Nestdrop, the mobile app that facilitates delivery of medical marijuana to your door, asks on its website, “Are you tired of being oppressed by 'The Man'? By the 'Wo-Man'? By your dog?”
The city of Los Angeles has posed a different question and directed it to a judge. Is this really legal?
City Attorney Mike Feuer filed a lawsuit Tuesday in Los Angeles Superior Court against the city’s first smartphone app for networked medical marijuana delivery. In a press release (pdf) celebrating 402 medical marijuana dispensary closures during his first 17 months in office, Feuer said:
Nestdrop is “a flagrant attempt to evade the restrictions on the unregulated and illegal delivery of marijuana by motor vehicles to homes and places of business throughout the City of Los Angeles, in blatant disregard of the strictures of Proposition D, enacted by the voters of the City in the Spring of 2013.”
The suit contends that the law only allows patients or their caregivers to secure pot by picking it up themselves. Nestdrop provides a one-stop shopping site for customers by contracting with a number of area dispensaries and delivery services. Just click on the site, scan in your prescription and place the order.
Unlike similar ventures in other industries, like Uber and Airbnb, Nestdrop is an all-cash business. You can’t charge your purchase by phone. Despite state and local laws that recognize medical marijuana as legal, the federal government still considers it a felony to sell pot. That is good enough to keep most financial institutions from handling med pot money.
One of the app’s conveniences is a GPS locator that speeds up delivery by noting where the customer is. But Nestdrop said there is no chance the data will become part one’s permanent digital profile, sold far and wide on the Internet, because, “We promise we won’t use this to spy on you. Maybe.” LOL!
Los Angeles has a number of mobile marijuana dispensaries that deliver their own goods. Nestdrop networks them while, it says, remaining technically separate from the dispensaries. Eaze has been doing the same thing up in San Francisco for months and its website says it plans to expand to Los Angeles.
LA Weekly said last month that one of the local dispensaries, the popular Speed Weed, was planning on rolling out its own networking app, but so far that isn’t evident from their website. Speed Weed delivers its own product to Los Angeles, Orange County, Long Beach, South Bay and the San Fernando Valley, but warns, “Marijuana delivery is not available in some parts of Orange County due to increased law enforcement efforts.” Because Speed Weed is a dispensary, it could be even more vulnerable to prosecution than Nestdrop if it branched out.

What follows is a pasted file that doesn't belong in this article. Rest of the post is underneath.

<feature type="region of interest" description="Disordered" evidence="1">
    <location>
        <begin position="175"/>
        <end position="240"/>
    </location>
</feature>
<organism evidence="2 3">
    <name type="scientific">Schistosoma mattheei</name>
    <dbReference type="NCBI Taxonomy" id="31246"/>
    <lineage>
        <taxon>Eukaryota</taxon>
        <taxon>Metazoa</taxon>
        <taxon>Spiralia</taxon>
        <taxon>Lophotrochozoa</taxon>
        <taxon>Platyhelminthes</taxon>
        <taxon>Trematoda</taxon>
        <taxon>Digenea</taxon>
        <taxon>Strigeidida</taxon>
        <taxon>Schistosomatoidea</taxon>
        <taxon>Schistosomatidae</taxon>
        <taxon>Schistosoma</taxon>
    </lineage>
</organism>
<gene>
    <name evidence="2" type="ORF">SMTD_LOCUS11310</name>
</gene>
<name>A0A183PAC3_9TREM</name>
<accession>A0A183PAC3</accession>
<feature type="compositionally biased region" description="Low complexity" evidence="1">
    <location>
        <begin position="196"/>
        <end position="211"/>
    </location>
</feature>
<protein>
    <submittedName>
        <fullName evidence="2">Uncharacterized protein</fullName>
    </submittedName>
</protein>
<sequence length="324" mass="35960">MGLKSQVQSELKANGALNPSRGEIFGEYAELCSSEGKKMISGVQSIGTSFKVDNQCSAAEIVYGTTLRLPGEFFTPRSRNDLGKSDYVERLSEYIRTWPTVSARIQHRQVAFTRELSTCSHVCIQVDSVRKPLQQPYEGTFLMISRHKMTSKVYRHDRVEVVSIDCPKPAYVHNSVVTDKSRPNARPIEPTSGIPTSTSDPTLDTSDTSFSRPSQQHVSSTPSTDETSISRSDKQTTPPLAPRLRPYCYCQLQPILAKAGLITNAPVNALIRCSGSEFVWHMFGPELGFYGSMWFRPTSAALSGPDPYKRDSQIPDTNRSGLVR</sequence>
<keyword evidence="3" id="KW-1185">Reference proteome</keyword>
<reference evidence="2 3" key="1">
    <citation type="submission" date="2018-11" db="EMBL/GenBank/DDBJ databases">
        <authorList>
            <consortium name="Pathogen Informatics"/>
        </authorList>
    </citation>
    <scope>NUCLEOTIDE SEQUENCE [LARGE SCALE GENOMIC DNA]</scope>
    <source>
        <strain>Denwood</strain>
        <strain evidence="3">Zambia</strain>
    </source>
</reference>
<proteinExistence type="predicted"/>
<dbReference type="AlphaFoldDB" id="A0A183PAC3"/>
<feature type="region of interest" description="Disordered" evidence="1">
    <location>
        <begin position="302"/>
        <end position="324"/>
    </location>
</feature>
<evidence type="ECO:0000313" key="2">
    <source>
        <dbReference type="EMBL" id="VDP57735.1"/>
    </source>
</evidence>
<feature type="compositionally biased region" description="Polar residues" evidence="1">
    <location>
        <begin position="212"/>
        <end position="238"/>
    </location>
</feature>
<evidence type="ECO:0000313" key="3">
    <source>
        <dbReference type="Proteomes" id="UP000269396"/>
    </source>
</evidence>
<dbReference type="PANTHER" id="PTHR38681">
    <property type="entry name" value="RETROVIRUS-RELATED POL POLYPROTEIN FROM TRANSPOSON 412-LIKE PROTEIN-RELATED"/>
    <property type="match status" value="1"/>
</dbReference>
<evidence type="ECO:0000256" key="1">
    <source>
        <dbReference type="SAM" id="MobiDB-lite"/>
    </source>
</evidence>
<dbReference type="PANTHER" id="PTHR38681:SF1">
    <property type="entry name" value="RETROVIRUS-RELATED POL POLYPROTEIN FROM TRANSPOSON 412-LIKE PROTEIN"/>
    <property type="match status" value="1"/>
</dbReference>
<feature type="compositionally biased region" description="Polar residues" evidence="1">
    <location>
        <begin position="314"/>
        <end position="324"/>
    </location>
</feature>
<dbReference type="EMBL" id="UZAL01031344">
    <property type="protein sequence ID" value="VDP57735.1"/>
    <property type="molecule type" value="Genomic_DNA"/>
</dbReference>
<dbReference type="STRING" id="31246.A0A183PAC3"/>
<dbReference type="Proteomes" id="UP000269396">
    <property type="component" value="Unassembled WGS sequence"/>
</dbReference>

Medical marijuana app companies run into double-barreled opposition from regulators and law enforcement types who have a problem with their business model as well as the products they sell. Unlike brick and mortar competitors, sharing-economy startups generally don’t assure customer safety, protect employee rights, set insurance standards or collect taxes.
Eaze, whose motto is “Order in seconds, delivered in minutes,” acknowledges the pitfalls of running an under-the-regulatory-radar business and warns customers in its Terms and Conditions:
“You understand, therefore, that by using the application and the service, you may be exposed to a delivery service that is potentially dangerous, offensive, harmful to minors, unsafe or otherwise objectionable, and that you use the application and the service at your own risk.”
Eaze “will not assess the suitability, legality or ability of any third party delivery service providers” and renounces any liability for their actions. If someone screws up, Eaze insists on binding arbitration in all disputes, outside of small claims court.
Nestdrop started corporate life in June as an app for delivering alcohol and didn’t add marijuana until last month. Feuer is seeking an injunction against deliveries coordinated by the company and civil penalties of up to $2,500 a day for each day it has operated since November 12.
Like Uber―which claims it is not in the transportation business, it is just an app―the company claimed in a statement responding to the lawsuit, “As we’ve said from the beginning, Nestdrop is not a dispensary, collective, grower or even a delivery service.”
Or, in the words of Nestdrop co-founder Michael Pycher, “We’re not the beer and weed guys. We’re the regulated product guys.”